The troubling increase in rates of corrective rape in South Africa once again raises difficult questions about the value of the Constitution, or more precisely, its value to gay women living outside of South Africa’s wealthy metropolises. Justice Edwin Cameron, the Constitutional Court judge and gay rights activist has conceded that ‘Constitutional equality and legal protection are not enough’ but also added that ‘they are an indispensable beginning’. In last month’s edition of the Big Issue, he wrote that ‘gay and lesbian youngsters from the rural areas…all not only accept the legitimacy of the values the Constitution sets out – they claim them loudly for themselves.’ But Funeka Soldaat, who established Free Gender after being correctively raped herself, is scathing of the so-called rights granted to lesbians by the Constitution. Soldaat has said that ‘the Constitution is there but it doesn’t mean anything to anyone. Even if you know how the Constitution works, you don’t know how to use it to protect yourself.’

Soldaat’s despair is understandable. Free Gender recently worked in collaboration with the Women’s Legal Centre to secure the conviction of Andile Ngcoza for correctively raping Millicent Gaika, a black woman from Gugulethu. Harrowing photographs of Gaika, taken just after her attack show a woman severely bruised and beaten. Outside of Wynberg court, Soldaat told reporters that Gaika had suffered deep psychological trauma and had attempted suicide as a result of the rape.

Soldaat has also (rightly) pointed out the way that poverty restricts access to legal remedies against injustice. Her contention that the Constitution is meaningless for many black and impoverished South African lesbians seems difficult to deny at times. But two things ought to be remembered. Firstly, Biblical inspired venom against homosexuals from the mouths of religious leaders serves to actively negate the good work of the Constitution, and the tolerant, progressive attitudes that its precedents seek to usher in. In a 2011 report on corrective rape in South Africa by Human Rights Watch, organized religion was identified as one of the root causes of corrective rape, and the church as one of the most important spaces in which ‘social attitudes and ethical responses form’ for South Africans, and where ‘significant discrimination occurs’. In the townships especially, researchers found that ‘pastors and other church leaders wield immense influence on moral and social matters, influence that can directly impact lesbian members of the congregation, often in a negative way’. Elsewhere in the report, victims recount incidents of homophobia based on Christian precepts. Just before being correctively raped, one woman in Johannesburg was told that ‘this thing [homosexuality] doesn’t make sense. This is a sin, God doesn’t like this’. Another victim recalls men shouting out to her, ‘God didn’t make women and women, he made Adam and Eve’.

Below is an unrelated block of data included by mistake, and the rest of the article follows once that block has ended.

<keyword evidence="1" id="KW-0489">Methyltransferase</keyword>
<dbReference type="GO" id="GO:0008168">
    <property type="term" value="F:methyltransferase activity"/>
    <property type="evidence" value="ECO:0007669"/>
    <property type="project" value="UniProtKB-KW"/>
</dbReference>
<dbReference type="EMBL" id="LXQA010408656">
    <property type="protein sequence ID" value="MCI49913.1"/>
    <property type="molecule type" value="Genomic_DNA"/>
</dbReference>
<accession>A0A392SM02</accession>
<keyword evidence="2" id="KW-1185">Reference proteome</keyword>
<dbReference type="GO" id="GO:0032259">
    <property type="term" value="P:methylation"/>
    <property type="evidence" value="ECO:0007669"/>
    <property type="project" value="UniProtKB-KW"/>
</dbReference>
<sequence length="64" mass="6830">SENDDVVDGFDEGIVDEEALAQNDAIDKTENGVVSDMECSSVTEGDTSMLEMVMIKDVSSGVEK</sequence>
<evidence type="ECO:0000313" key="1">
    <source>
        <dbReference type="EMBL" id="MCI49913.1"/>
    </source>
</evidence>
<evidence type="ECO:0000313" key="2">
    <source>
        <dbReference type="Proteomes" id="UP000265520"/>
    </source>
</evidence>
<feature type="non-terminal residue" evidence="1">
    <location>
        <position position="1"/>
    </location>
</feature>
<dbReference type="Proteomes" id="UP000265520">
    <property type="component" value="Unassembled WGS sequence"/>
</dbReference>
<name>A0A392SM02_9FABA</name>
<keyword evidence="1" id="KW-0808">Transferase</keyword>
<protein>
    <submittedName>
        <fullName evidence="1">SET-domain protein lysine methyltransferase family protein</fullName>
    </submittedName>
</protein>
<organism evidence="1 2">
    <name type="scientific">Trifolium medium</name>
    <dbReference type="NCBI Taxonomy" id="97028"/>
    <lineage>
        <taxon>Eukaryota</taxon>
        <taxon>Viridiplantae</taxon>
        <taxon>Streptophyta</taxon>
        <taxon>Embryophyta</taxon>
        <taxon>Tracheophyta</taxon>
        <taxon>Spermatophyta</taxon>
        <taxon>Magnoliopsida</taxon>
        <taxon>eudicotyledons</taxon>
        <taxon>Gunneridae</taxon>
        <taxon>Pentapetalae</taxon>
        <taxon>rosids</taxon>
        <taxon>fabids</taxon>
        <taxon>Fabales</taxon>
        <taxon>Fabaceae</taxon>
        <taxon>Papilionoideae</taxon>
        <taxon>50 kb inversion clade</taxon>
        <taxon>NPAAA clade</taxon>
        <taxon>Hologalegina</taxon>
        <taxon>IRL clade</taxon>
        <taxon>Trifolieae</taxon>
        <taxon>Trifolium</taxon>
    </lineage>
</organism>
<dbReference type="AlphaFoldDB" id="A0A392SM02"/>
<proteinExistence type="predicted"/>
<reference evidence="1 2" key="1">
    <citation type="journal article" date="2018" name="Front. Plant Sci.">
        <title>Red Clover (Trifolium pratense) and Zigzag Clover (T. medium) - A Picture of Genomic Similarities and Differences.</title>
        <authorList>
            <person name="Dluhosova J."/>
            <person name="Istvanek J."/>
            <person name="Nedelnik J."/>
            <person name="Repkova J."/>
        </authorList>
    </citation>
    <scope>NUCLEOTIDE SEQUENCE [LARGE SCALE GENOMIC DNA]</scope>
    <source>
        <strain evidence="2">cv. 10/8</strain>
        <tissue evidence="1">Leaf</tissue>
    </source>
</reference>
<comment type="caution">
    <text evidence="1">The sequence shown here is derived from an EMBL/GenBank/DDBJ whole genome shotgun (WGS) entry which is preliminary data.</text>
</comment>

Religious opposition to homosexuality is not limited by geography or by class. In England too, Catholic priests in expensive parts of London frequently voice their distaste towards homosexuality and their objections to gay marriage legislation. Nor should it be forgotten that religion offers hope to millions worldwide or that religious leaders very often preach love and acceptance. But anti-gay religious leaders in South Africa ought to remember the context of their words. Here, it is estimated that a woman is raped every 15 seconds, and incidents of corrective rape are increasing year on year. The authors of the Human Rights Watch report go as far as to recommend state action to address situations where the actions of private persons, such as pastors, risk creating violations of the rights of others.

Finally, before dismissing the Constitution, critics should consider very recent events in other African countries. Just last week, an Islamic court in Nigeria subjected a man to 20 lashes for engaging in homosexual activities. In Uganda, new laws are being contemplated which would allow for life-sentences to be passed on those convicted of committing homosexual acts. Social attitudes are taking a long time to catch up with progressive legislation in South Africa. This is lamentable, but the prospect of a government and judiciary condoning hatred and violence towards gay men and women must be a far worse reality.